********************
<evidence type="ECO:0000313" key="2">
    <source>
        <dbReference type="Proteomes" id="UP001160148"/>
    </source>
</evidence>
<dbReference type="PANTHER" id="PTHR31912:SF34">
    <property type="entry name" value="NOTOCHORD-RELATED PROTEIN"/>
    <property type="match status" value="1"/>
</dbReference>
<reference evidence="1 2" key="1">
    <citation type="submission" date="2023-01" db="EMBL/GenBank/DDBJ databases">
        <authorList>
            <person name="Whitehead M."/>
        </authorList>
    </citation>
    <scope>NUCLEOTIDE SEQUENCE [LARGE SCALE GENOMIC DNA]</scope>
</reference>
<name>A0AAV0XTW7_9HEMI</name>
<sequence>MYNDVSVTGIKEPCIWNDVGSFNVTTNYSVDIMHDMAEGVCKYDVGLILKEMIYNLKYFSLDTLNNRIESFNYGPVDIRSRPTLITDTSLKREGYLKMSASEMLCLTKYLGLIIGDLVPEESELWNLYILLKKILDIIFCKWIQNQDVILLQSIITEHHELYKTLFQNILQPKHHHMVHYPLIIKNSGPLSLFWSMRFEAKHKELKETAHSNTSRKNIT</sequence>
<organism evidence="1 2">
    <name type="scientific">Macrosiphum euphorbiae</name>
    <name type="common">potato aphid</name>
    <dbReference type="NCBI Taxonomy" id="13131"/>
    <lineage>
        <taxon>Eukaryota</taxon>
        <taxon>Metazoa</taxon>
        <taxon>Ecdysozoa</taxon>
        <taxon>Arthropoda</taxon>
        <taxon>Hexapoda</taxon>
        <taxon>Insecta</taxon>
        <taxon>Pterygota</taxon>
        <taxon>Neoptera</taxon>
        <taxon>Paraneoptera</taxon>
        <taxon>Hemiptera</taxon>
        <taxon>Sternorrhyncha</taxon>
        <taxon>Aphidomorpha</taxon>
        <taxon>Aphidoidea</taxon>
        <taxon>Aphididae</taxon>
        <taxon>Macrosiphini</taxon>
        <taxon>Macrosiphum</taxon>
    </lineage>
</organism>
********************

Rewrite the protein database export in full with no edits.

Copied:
<evidence type="ECO:0000313" key="2">
    <source>
        <dbReference type="Proteomes" id="UP001160148"/>
    </source>
</evidence>
<dbReference type="PANTHER" id="PTHR31912:SF34">
    <property type="entry name" value="NOTOCHORD-RELATED PROTEIN"/>
    <property type="match status" value="1"/>
</dbReference>
<reference evidence="1 2" key="1">
    <citation type="submission" date="2023-01" db="EMBL/GenBank/DDBJ databases">
        <authorList>
            <person name="Whitehead M."/>
        </authorList>
    </citation>
    <scope>NUCLEOTIDE SEQUENCE [LARGE SCALE GENOMIC DNA]</scope>
</reference>
<name>A0AAV0XTW7_9HEMI</name>
<sequence>MYNDVSVTGIKEPCIWNDVGSFNVTTNYSVDIMHDMAEGVCKYDVGLILKEMIYNLKYFSLDTLNNRIESFNYGPVDIRSRPTLITDTSLKREGYLKMSASEMLCLTKYLGLIIGDLVPEESELWNLYILLKKILDIIFCKWIQNQDVILLQSIITEHHELYKTLFQNILQPKHHHMVHYPLIIKNSGPLSLFWSMRFEAKHKELKETAHSNTSRKNIT</sequence>
<organism evidence="1 2">
    <name type="scientific">Macrosiphum euphorbiae</name>
    <name type="common">potato aphid</name>
    <dbReference type="NCBI Taxonomy" id="13131"/>
    <lineage>
        <taxon>Eukaryota</taxon>
        <taxon>Metazoa</taxon>
        <taxon>Ecdysozoa</taxon>
        <taxon>Arthropoda</taxon>
        <taxon>Hexapoda</taxon>
        <taxon>Insecta</taxon>
        <taxon>Pterygota</taxon>
        <taxon>Neoptera</taxon>
        <taxon>Paraneoptera</taxon>
        <taxon>Hemiptera</taxon>
        <taxon>Sternorrhyncha</taxon>
        <taxon>Aphidomorpha</taxon>
        <taxon>Aphidoidea</taxon>
        <taxon>Aphididae</taxon>
        <taxon>Macrosiphini</taxon>
        <taxon>Macrosiphum</taxon>
    </lineage>
</organism>